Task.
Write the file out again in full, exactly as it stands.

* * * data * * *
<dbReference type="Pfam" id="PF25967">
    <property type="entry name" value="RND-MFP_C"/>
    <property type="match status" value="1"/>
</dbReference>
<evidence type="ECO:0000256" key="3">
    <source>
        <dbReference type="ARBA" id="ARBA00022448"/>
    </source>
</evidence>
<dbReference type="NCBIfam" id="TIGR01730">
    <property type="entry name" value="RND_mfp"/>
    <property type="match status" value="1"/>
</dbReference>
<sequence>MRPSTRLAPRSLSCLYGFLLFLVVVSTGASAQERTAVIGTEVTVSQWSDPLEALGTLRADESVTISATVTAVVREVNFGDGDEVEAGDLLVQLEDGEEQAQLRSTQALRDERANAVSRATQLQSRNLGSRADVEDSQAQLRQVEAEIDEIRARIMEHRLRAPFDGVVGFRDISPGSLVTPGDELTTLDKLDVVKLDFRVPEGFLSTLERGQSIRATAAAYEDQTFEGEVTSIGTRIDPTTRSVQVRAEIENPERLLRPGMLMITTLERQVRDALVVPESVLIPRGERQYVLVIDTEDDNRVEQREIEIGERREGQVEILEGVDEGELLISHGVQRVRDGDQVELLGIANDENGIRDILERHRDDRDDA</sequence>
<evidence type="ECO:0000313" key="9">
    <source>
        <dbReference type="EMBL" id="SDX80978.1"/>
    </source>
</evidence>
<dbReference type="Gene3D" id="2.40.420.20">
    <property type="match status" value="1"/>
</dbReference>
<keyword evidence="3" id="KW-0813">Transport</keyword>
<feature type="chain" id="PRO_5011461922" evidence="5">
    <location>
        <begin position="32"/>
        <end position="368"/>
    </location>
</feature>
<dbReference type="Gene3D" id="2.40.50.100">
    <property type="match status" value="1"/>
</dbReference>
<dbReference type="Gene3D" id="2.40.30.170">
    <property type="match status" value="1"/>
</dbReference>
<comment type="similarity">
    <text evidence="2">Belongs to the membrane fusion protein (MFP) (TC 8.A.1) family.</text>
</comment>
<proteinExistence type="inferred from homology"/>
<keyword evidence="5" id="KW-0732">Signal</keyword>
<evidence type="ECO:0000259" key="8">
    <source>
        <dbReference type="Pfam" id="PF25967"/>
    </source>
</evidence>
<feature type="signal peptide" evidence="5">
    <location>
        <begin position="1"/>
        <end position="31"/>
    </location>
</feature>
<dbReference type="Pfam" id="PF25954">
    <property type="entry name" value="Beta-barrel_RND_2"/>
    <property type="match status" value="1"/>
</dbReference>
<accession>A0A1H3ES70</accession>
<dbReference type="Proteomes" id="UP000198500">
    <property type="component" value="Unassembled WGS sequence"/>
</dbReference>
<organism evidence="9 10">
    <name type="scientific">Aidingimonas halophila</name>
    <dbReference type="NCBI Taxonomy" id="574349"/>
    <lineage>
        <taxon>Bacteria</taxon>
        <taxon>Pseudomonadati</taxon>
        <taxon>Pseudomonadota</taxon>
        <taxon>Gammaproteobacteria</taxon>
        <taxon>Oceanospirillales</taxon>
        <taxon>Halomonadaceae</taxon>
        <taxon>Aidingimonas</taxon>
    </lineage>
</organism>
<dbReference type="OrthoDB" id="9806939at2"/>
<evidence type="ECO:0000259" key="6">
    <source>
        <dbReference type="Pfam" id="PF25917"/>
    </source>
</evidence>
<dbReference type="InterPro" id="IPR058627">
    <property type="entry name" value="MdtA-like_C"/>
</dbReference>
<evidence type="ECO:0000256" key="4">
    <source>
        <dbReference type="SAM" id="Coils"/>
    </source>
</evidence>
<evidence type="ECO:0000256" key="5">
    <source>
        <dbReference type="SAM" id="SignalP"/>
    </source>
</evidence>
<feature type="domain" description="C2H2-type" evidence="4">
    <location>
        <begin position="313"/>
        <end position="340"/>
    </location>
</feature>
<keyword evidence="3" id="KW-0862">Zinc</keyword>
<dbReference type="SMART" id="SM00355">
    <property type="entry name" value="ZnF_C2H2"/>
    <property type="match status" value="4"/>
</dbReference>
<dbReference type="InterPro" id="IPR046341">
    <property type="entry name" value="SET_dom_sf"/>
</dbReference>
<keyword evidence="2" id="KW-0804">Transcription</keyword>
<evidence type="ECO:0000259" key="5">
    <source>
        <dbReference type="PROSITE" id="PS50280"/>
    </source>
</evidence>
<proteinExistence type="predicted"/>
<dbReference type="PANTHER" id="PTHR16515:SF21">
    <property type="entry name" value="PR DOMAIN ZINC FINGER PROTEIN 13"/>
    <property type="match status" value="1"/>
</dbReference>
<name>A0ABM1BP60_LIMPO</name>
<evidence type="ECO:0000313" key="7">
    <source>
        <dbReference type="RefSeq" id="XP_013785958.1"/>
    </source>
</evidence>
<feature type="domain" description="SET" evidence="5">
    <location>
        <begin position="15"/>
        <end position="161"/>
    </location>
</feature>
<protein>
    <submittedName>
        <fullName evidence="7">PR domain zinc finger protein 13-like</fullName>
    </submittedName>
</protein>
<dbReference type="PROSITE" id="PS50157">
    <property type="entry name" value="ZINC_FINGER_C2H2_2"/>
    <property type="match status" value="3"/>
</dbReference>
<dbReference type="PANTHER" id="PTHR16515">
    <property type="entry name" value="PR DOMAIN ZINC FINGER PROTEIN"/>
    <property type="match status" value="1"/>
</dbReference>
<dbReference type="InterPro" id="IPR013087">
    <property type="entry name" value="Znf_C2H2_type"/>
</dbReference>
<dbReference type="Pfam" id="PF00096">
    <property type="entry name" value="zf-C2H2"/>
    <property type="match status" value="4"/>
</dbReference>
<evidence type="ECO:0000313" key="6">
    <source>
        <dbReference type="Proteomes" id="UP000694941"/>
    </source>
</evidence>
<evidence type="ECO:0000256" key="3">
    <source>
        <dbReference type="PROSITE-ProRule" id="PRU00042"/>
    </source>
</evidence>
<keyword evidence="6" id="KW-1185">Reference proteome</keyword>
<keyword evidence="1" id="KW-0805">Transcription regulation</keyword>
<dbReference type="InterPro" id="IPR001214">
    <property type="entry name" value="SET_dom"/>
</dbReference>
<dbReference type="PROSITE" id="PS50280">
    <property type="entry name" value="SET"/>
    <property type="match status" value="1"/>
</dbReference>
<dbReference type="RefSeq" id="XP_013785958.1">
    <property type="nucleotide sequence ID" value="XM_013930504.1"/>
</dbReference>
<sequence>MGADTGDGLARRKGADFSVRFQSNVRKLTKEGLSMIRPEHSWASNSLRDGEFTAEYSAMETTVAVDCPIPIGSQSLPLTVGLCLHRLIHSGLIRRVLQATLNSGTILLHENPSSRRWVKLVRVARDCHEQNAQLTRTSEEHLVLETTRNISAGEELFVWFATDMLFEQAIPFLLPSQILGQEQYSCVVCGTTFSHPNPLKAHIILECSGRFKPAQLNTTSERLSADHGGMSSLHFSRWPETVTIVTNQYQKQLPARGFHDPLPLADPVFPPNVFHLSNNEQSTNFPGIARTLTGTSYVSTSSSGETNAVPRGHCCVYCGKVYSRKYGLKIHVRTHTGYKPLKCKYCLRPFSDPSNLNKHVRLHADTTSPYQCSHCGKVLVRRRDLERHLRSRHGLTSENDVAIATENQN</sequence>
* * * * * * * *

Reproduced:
<dbReference type="Pfam" id="PF25967">
    <property type="entry name" value="RND-MFP_C"/>
    <property type="match status" value="1"/>
</dbReference>
<evidence type="ECO:0000256" key="3">
    <source>
        <dbReference type="ARBA" id="ARBA00022448"/>
    </source>
</evidence>
<dbReference type="NCBIfam" id="TIGR01730">
    <property type="entry name" value="RND_mfp"/>
    <property type="match status" value="1"/>
</dbReference>
<sequence>MRPSTRLAPRSLSCLYGFLLFLVVVSTGASAQERTAVIGTEVTVSQWSDPLEALGTLRADESVTISATVTAVVREVNFGDGDEVEAGDLLVQLEDGEEQAQLRSTQALRDERANAVSRATQLQSRNLGSRADVEDSQAQLRQVEAEIDEIRARIMEHRLRAPFDGVVGFRDISPGSLVTPGDELTTLDKLDVVKLDFRVPEGFLSTLERGQSIRATAAAYEDQTFEGEVTSIGTRIDPTTRSVQVRAEIENPERLLRPGMLMITTLERQVRDALVVPESVLIPRGERQYVLVIDTEDDNRVEQREIEIGERREGQVEILEGVDEGELLISHGVQRVRDGDQVELLGIANDENGIRDILERHRDDRDDA</sequence>
<evidence type="ECO:0000313" key="9">
    <source>
        <dbReference type="EMBL" id="SDX80978.1"/>
    </source>
</evidence>
<dbReference type="Gene3D" id="2.40.420.20">
    <property type="match status" value="1"/>
</dbReference>
<keyword evidence="3" id="KW-0813">Transport</keyword>
<feature type="chain" id="PRO_5011461922" evidence="5">
    <location>
        <begin position="32"/>
        <end position="368"/>
    </location>
</feature>
<dbReference type="Gene3D" id="2.40.50.100">
    <property type="match status" value="1"/>
</dbReference>
<dbReference type="Gene3D" id="2.40.30.170">
    <property type="match status" value="1"/>
</dbReference>
<comment type="similarity">
    <text evidence="2">Belongs to the membrane fusion protein (MFP) (TC 8.A.1) family.</text>
</comment>
<proteinExistence type="inferred from homology"/>
<keyword evidence="5" id="KW-0732">Signal</keyword>
<evidence type="ECO:0000259" key="8">
    <source>
        <dbReference type="Pfam" id="PF25967"/>
    </source>
</evidence>
<feature type="signal peptide" evidence="5">
    <location>
        <begin position="1"/>
        <end position="31"/>
    </location>
</feature>
<dbReference type="Pfam" id="PF25954">
    <property type="entry name" value="Beta-barrel_RND_2"/>
    <property type="match status" value="1"/>
</dbReference>
<accession>A0A1H3ES70</accession>
<dbReference type="Proteomes" id="UP000198500">
    <property type="component" value="Unassembled WGS sequence"/>
</dbReference>
<organism evidence="9 10">
    <name type="scientific">Aidingimonas halophila</name>
    <dbReference type="NCBI Taxonomy" id="574349"/>
    <lineage>
        <taxon>Bacteria</taxon>
        <taxon>Pseudomonadati</taxon>
        <taxon>Pseudomonadota</taxon>
        <taxon>Gammaproteobacteria</taxon>
        <taxon>Oceanospirillales</taxon>
        <taxon>Halomonadaceae</taxon>
        <taxon>Aidingimonas</taxon>
    </lineage>
</organism>
<dbReference type="OrthoDB" id="9806939at2"/>
<evidence type="ECO:0000259" key="6">
    <source>
        <dbReference type="Pfam" id="PF25917"/>
    </source>
</evidence>
<dbReference type="InterPro" id="IPR058627">
    <property type="entry name" value="MdtA-like_C"/>
</dbReference>
<evidence type="ECO:0000256" key="4">
    <source>
        <dbReference type="SAM" id="Coils"/>
    </source>
</evidence>
<evidence type="ECO:0000256" key="5">
    <source>
        <dbReference type="SAM" id="SignalP"/>
    </source>
</evidence>
<feature type="domain" description="C2H2-type" evidence="4">
    <location>
        <begin position="313"/>
        <end position="340"/>
    </location>
</feature>
<keyword evidence="3" id="KW-0862">Zinc</keyword>
<dbReference type="SMART" id="SM00355">
    <property type="entry name" value="ZnF_C2H2"/>
    <property type="match status" value="4"/>
</dbReference>
<dbReference type="InterPro" id="IPR046341">
    <property type="entry name" value="SET_dom_sf"/>
</dbReference>
<keyword evidence="2" id="KW-0804">Transcription</keyword>
<evidence type="ECO:0000259" key="5">
    <source>
        <dbReference type="PROSITE" id="PS50280"/>
    </source>
</evidence>
<proteinExistence type="predicted"/>
<dbReference type="PANTHER" id="PTHR16515:SF21">
    <property type="entry name" value="PR DOMAIN ZINC FINGER PROTEIN 13"/>
    <property type="match status" value="1"/>
</dbReference>
<name>A0ABM1BP60_LIMPO</name>
<evidence type="ECO:0000313" key="7">
    <source>
        <dbReference type="RefSeq" id="XP_013785958.1"/>
    </source>
</evidence>
<feature type="domain" description="SET" evidence="5">
    <location>
        <begin position="15"/>
        <end position="161"/>
    </location>
</feature>
<protein>
    <submittedName>
        <fullName evidence="7">PR domain zinc finger protein 13-like</fullName>
    </submittedName>
</protein>
<dbReference type="PROSITE" id="PS50157">
    <property type="entry name" value="ZINC_FINGER_C2H2_2"/>
    <property type="match status" value="3"/>
</dbReference>
<dbReference type="PANTHER" id="PTHR16515">
    <property type="entry name" value="PR DOMAIN ZINC FINGER PROTEIN"/>
    <property type="match status" value="1"/>
</dbReference>
<dbReference type="InterPro" id="IPR013087">
    <property type="entry name" value="Znf_C2H2_type"/>
</dbReference>
<dbReference type="Pfam" id="PF00096">
    <property type="entry name" value="zf-C2H2"/>
    <property type="match status" value="4"/>
</dbReference>
<evidence type="ECO:0000313" key="6">
    <source>
        <dbReference type="Proteomes" id="UP000694941"/>
    </source>
</evidence>
<evidence type="ECO:0000256" key="3">
    <source>
        <dbReference type="PROSITE-ProRule" id="PRU00042"/>
    </source>
</evidence>
<keyword evidence="6" id="KW-1185">Reference proteome</keyword>
<keyword evidence="1" id="KW-0805">Transcription regulation</keyword>
<dbReference type="InterPro" id="IPR001214">
    <property type="entry name" value="SET_dom"/>
</dbReference>
<dbReference type="PROSITE" id="PS50280">
    <property type="entry name" value="SET"/>
    <property type="match status" value="1"/>
</dbReference>
<dbReference type="RefSeq" id="XP_013785958.1">
    <property type="nucleotide sequence ID" value="XM_013930504.1"/>
</dbReference>
<sequence>MGADTGDGLARRKGADFSVRFQSNVRKLTKEGLSMIRPEHSWASNSLRDGEFTAEYSAMETTVAVDCPIPIGSQSLPLTVGLCLHRLIHSGLIRRVLQATLNSGTILLHENPSSRRWVKLVRVARDCHEQNAQLTRTSEEHLVLETTRNISAGEELFVWFATDMLFEQAIPFLLPSQILGQEQYSCVVCGTTFSHPNPLKAHIILECSGRFKPAQLNTTSERLSADHGGMSSLHFSRWPETVTIVTNQYQKQLPARGFHDPLPLADPVFPPNVFHLSNNEQSTNFPGIARTLTGTSYVSTSSSGETNAVPRGHCCVYCGKVYSRKYGLKIHVRTHTGYKPLKCKYCLRPFSDPSNLNKHVRLHADTTSPYQCSHCGKVLVRRRDLERHLRSRHGLTSENDVAIATENQN</sequence>